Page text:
The world’s fastest production car is the Bugatti Veyron Super Sport. It uses 1,200 horsepower to go 267.8 mph. What kind of monster could beat the Bug’s record by nearly 72 mph?
Keating Supercars think it has just such a monster. Called the Bolt, Keating says it will do 340 mph – 85.96 mph faster than the Bugatti Veyron’s 254.04 mph record-setting top speed.
Never heard of Keating? That’s not surprising: the British brand has only built three previous models — the SKR, TKR (pictured above), and ZKR — since starting up in 2006. Of those three models, only 15 cars have been built in total.
The newest Keating features a 7.0-liter LS7 V8, which is mounted in the middle of the chassis and drives the rear wheels through a six-speed transaxle. The “base” version of the Bolt has 640 hp, but buyers can upgrade to an 840 hp version that will do 0-60 mph in 2.0 seconds, according to Keating.
Keating is reportedly set to offer both a 750-hp upercharged version and two twin-turbocharged versions with 1,000 hp and 2,500 hp respectively.
The Bolt is not only massively powerful but also lightweight. An aluminum space frame chassis and “carbon/Kevlar” body panels keep the curb weight to about 2,645 pounds.
Not surprisingly, company founder Dr. Anthony Keating has a much higher opinion of his namesake car’s bodylines.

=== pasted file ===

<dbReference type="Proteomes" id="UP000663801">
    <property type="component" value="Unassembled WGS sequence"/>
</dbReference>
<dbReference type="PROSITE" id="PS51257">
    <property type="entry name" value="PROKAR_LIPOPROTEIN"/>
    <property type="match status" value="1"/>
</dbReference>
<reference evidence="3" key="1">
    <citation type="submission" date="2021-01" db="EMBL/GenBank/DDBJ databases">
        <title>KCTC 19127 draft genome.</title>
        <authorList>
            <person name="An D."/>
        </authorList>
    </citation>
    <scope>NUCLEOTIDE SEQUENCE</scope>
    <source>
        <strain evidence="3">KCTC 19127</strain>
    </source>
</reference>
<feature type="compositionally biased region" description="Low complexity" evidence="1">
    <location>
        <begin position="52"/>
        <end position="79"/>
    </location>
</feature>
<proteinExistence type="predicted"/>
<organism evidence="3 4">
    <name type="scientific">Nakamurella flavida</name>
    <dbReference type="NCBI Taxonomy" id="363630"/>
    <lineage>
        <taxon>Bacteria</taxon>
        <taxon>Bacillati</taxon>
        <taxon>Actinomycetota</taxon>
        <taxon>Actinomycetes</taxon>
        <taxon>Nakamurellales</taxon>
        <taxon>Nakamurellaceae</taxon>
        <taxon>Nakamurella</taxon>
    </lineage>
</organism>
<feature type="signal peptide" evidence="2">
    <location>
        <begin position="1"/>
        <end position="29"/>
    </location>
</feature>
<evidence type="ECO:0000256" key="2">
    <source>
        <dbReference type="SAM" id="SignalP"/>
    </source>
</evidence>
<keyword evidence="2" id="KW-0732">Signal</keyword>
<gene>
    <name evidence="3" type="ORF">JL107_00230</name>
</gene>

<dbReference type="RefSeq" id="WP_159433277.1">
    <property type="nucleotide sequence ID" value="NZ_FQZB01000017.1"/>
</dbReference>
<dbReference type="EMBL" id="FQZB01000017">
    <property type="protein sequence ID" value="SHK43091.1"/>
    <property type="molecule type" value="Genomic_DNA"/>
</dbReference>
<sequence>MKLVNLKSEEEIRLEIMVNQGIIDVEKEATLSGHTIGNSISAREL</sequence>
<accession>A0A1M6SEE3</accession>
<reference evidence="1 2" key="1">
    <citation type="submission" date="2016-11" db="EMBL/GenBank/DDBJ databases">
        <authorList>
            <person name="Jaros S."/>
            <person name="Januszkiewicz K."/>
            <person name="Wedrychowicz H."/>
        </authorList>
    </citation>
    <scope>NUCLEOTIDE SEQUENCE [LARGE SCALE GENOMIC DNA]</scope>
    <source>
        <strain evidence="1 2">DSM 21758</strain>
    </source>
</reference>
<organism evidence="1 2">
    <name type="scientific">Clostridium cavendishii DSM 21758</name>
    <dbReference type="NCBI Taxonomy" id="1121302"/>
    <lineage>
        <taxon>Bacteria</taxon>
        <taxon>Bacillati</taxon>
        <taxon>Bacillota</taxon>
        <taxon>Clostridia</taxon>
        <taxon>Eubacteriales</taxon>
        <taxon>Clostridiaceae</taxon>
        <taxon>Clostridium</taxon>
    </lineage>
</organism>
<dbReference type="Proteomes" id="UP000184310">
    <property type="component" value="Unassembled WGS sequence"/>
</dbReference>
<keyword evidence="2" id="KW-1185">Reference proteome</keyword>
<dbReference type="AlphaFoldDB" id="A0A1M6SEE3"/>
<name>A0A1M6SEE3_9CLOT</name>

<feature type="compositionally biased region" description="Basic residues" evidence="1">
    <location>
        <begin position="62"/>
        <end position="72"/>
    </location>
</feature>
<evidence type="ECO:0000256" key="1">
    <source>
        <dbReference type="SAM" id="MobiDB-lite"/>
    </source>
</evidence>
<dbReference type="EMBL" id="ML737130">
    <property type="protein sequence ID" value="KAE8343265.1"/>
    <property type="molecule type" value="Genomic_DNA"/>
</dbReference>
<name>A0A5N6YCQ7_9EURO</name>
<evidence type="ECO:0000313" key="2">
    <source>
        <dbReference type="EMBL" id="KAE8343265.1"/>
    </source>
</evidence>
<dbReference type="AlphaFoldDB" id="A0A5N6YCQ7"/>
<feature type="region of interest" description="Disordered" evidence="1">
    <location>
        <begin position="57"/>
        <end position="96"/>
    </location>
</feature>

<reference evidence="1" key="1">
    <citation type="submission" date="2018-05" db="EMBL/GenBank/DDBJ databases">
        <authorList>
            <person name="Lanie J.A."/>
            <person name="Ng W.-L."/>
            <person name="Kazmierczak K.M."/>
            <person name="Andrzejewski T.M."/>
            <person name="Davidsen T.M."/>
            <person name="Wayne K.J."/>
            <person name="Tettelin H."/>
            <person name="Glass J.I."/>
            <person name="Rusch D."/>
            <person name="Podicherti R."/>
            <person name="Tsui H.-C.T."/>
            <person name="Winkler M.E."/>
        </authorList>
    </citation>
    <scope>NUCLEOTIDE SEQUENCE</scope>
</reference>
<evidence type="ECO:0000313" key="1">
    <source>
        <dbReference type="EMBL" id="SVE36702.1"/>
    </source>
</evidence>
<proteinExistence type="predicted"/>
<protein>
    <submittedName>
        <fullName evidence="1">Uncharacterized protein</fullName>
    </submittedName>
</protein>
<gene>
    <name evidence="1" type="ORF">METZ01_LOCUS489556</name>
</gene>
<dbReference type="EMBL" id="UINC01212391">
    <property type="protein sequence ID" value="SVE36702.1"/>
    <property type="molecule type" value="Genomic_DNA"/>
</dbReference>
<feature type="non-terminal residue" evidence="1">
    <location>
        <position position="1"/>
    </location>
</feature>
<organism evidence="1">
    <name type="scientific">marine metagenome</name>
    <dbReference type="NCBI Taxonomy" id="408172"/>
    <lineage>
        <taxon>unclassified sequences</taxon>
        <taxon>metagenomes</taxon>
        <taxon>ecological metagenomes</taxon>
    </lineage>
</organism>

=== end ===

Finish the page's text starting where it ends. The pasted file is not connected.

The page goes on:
“There are some XJ220 influences in the car,” Keating told Autocar. “We went to see the Jaguar when it was launched. That’s where my passion for all things automotive came from.” We’ll refrain from comparing the Keating creation to Jaguar’s epic 1990s supercar for now.
The Bolt looks like it could be very fast, but can it really reach 340 mph?
Actually, no. The stock Bolt most likely won’t go that fast – or even fast enough to challenge the Veyron Super Sport. For that, you’ll need the tuned version Keating is cooking up.
A modified Bolt will make a speed record run in October, although Keating did not say how it would differ from production cars. If it has that optional 2,500 hp engine, it should be good on the horsepower front.
Keating reportedly took one its TKRs to 260.1 mph at the El Mirage dry lake bed in California. It was powered by a 1,750 hp twin-turbocharged engine supplied by Nelson Racing Engines, the same company that built the SSC Tuatara’s 7.0-liter, twin-turbocharged V8.
So, is the Bolt for real?
Small supercar companies crop up all the time, usually with lofty goals and kit car build quality. Still, that doesn’t rule out Keating; no one had heard of SSC before its Ultimate Aero broke the world production car speed record.
Beating the Veyron doesn’t seem too unrealistic, but Keating’s goal of 340 mph does. To think that a small company could beat the mighty Volkswagen Group by such a large margin is utterly mind boggling…and laughable.
Keating’s use of a modified car could also disqualify it from any official recognition. The Guinness Book of World Records briefly took back the Veyron’s crown when it found out that Bugatti had removed the speed governor, which was technically a change from production-spec.
Well, at least the Bolt has the right name for a record-breaking supercar.
Do you think the Bolt has what it takes? Tell us in the comments.
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